At the beginning of 2016 I set a goal to read at least one book a month. I was able to accomplish this (and more) largely by listening to audio books while exercising or driving.
Below I’ve listed the books I read, with those in bold being the ones I liked best.
- Made To Stick
How to make your message memorable so it will spread.
- Ready Player One
A compelling picture of how VR might play out. People will spend more and more time in the meta-verse (side note: and likely end up using digital currency).
- The Outsiders
Stories about eight CEOs and how they mastered capital allocation.
- The Wright Brothers
An inspiring biography. It was incredible to hear about the determination, constraints, willingness to endure ridicule, disbelief, etc that the two brothers endured on their journey to invent the airplane. A worthwhile read for all builders.
- The 15 Commitments Of Conscious Leadership
This book discusses a way of approaching work where you are curious, eager to learn, and open, instead of focusing on blame, criticism, and commitment to being right. I found it to be quite helpful.
- How to Talk So Kids Will Listen & Listen So Kids Will Talk
Ostensibly, a book about parenting. But it is really about how to communicate with all people. I found this book quite helpful and it changed how I communicate.
- High Output Management
Andy Grove’s classic book on management. Surprisingly, I found I was already using many of the management ideas in this book (1:1, OKRs, etc) which is a testament to just how influential this book is.
- The Economics of Microfinance (partial)
Much of this book was too dense, but it describes what works (and doesn’t work) when giving small loans to people in developing countries.
- Strengths Based Leadership
Find what you’re good at, and focus there. I didn’t find this book particularly helpful.
- Humans Need Not Apply
This book is about how AI will take people’s jobs. I don’t think it argued that successfully. Instead it seemed to take this as a given, and then speculate about some potential outcomes in a non-technical way.
- The Pleasure Of Finding Things Out
A collection of stories from physicist Richard Feynman. I really liked Surely You’re Joking, so I thought I might like this book, but it didn’t live up to its predecessor.
- The Alliance
How to hire and retain great employees. I found the central concept to be pretty helpful, and it changed how we approach a few things at Coinbase.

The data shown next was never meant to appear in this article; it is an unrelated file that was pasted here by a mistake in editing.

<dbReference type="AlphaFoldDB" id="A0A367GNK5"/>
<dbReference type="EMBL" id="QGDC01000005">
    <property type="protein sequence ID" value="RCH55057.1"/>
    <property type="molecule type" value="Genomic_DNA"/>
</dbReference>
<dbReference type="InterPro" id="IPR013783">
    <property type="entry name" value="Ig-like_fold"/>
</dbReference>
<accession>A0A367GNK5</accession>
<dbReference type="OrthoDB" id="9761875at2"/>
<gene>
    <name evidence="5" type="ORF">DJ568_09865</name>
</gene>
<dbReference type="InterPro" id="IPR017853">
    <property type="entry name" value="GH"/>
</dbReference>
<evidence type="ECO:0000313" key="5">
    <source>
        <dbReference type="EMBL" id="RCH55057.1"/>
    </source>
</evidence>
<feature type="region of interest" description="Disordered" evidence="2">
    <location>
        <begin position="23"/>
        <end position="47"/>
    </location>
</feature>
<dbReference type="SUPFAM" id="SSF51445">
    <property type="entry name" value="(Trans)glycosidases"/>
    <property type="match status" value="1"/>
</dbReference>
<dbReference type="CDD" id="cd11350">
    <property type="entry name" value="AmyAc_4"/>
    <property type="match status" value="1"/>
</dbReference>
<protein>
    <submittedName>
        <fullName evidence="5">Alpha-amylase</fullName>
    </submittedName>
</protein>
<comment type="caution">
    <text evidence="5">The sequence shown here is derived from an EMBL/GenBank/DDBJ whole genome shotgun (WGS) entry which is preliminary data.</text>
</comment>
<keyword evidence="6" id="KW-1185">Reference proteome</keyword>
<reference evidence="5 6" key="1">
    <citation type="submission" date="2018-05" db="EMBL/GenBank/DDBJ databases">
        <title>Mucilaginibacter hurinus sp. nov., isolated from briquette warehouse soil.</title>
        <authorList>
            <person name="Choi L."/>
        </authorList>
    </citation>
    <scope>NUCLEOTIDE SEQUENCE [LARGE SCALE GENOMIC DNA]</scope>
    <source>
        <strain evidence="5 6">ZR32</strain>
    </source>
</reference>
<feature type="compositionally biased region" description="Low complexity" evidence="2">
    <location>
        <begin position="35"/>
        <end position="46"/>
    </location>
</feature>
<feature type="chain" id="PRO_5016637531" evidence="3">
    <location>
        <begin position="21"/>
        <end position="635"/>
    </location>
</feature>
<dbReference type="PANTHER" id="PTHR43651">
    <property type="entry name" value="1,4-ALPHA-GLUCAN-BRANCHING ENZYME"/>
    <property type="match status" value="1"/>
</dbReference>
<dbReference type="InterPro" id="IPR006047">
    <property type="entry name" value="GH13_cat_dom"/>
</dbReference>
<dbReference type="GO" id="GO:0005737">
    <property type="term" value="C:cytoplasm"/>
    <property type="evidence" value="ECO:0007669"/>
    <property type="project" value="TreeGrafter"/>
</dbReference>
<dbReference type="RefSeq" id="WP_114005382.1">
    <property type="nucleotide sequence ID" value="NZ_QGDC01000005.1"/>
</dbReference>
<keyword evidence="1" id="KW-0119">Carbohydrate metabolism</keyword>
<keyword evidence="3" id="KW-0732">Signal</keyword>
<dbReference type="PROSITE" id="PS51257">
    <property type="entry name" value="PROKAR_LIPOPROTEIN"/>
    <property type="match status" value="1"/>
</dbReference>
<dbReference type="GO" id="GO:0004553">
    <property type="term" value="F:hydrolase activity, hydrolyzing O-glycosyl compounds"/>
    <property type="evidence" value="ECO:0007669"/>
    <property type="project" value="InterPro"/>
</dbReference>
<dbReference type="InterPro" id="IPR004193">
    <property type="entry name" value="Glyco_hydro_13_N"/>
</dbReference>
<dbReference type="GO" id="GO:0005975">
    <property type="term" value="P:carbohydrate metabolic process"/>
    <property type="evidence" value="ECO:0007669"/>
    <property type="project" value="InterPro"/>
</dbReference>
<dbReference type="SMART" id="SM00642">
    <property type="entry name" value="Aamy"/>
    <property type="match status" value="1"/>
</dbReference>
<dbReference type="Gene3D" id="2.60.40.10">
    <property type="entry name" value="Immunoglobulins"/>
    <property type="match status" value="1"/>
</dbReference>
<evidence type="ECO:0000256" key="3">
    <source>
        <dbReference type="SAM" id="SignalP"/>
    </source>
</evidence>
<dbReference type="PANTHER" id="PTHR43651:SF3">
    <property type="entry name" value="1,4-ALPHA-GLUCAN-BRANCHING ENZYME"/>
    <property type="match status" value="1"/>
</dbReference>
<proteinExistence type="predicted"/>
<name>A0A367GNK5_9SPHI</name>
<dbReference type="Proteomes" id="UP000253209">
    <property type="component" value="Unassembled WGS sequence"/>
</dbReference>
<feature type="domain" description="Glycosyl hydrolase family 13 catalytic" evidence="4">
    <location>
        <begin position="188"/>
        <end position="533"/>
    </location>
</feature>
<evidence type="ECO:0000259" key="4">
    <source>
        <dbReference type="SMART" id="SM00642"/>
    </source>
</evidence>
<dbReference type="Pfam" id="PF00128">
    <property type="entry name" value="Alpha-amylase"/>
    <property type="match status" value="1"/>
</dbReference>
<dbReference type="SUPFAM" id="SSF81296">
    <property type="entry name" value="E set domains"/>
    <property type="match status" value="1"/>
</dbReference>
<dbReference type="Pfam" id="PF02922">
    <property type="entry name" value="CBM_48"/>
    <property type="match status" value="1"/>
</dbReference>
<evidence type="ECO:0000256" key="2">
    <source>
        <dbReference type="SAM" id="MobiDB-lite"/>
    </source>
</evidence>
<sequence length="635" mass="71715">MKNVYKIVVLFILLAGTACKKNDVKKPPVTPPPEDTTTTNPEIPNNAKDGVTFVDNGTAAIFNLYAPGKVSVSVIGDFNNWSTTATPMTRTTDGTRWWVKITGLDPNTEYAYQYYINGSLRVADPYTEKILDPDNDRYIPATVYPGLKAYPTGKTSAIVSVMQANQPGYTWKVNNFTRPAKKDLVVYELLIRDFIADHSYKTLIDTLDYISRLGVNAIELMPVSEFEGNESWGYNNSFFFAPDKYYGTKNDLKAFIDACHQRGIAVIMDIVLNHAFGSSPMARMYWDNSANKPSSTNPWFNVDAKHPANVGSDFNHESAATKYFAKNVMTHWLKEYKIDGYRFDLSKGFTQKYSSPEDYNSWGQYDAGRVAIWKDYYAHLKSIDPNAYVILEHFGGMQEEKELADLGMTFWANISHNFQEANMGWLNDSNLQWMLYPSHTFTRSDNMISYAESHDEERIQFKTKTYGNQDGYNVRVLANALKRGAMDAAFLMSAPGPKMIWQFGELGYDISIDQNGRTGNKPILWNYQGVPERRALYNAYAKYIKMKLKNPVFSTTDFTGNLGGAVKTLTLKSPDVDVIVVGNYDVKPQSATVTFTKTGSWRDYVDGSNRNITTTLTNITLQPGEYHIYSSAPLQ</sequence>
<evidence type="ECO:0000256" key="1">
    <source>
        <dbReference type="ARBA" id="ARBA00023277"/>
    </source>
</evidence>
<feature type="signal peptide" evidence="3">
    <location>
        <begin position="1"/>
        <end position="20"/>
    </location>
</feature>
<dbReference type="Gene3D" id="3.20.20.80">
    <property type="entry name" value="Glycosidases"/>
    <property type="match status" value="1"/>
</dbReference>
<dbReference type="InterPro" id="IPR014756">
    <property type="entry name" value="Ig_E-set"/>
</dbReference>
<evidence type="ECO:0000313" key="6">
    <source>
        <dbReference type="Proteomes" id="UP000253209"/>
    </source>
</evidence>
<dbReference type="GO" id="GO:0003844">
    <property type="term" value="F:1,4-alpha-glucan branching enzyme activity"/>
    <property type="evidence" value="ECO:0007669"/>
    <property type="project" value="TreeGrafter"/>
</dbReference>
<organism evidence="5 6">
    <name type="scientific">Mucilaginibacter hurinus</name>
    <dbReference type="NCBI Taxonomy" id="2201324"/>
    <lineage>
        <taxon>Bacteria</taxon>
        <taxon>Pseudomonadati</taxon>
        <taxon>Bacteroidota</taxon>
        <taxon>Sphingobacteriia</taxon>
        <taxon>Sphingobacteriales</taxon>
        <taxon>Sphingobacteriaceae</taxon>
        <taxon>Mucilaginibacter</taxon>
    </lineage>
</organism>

- Learning To Love Yourself
This book was a bit out there. It had some interesting exercises to try (contemplating your own death, etc), but I didn’t end up getting much from it overall.
- The One Minute Manager
This book is a parable about management. It was entertaining and easy to read, but I’m struggling to recall many of the lessons from it, which says something.
- Turn The Ship Around
A book about enabling leaders in your organization written by the former U.S. Navy Captain of a nuclear submarine.
- The Selfish Gene (partial)
Richard Dawkin’s famous book about how our bodies are vehicles to replicate our genes (even though we occasionally defy them). It was interesting but I found I had already heard many of the ideas in this book, which (again) speaks to how influential it is.
- The Four Obsessions Of An Extraordinary Executive
Another book about building teams, creating clarity in organizations, etc.
- Becoming Steve Jobs
A biography of the famous Apple CEO. I read the Walter Isaacson biography last year, but found this one slightly better.
- Eisenhower in War and Peace (partial)
Biography about the general who led the European allied forces in World War II (arguably, saving the free world) who later became president of the United States. Was interesting, but a bit too long — couldn’t get through it all.
- The Female Brain
This book was recommended to me by a female executive who suggested all male CEOs read it. It was quite good.
- The Pilot’s Handbook Of Aeronautical Knowledge
I’m reading this is as part of getting my private pilot’s license.
How life with radical honesty.
- Shoe Dog
Memoir by the Nike founder and CEO, Phil Knight.
I’m looking forward to reading more in 2017 (and continuing to learn in various ways).
What are your favorite ways to keep learning?